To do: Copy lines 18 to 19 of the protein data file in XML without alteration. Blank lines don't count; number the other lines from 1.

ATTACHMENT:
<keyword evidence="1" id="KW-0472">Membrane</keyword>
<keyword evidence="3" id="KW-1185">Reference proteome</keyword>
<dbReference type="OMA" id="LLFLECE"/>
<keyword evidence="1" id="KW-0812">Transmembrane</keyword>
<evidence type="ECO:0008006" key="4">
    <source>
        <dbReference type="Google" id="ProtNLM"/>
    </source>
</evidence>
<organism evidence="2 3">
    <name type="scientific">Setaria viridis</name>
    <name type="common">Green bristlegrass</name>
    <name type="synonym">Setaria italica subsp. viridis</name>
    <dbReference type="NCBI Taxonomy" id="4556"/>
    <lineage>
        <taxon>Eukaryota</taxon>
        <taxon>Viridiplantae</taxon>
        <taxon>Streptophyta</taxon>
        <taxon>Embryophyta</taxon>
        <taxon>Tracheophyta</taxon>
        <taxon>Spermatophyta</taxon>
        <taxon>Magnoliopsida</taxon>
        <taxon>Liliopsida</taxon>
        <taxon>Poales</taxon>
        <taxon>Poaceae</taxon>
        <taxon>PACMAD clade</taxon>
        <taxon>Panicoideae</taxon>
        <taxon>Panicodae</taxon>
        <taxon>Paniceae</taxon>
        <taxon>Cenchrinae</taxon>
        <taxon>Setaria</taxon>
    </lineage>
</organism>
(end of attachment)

        <taxon>Streptophyta</taxon>
        <taxon>Embryophyta</taxon>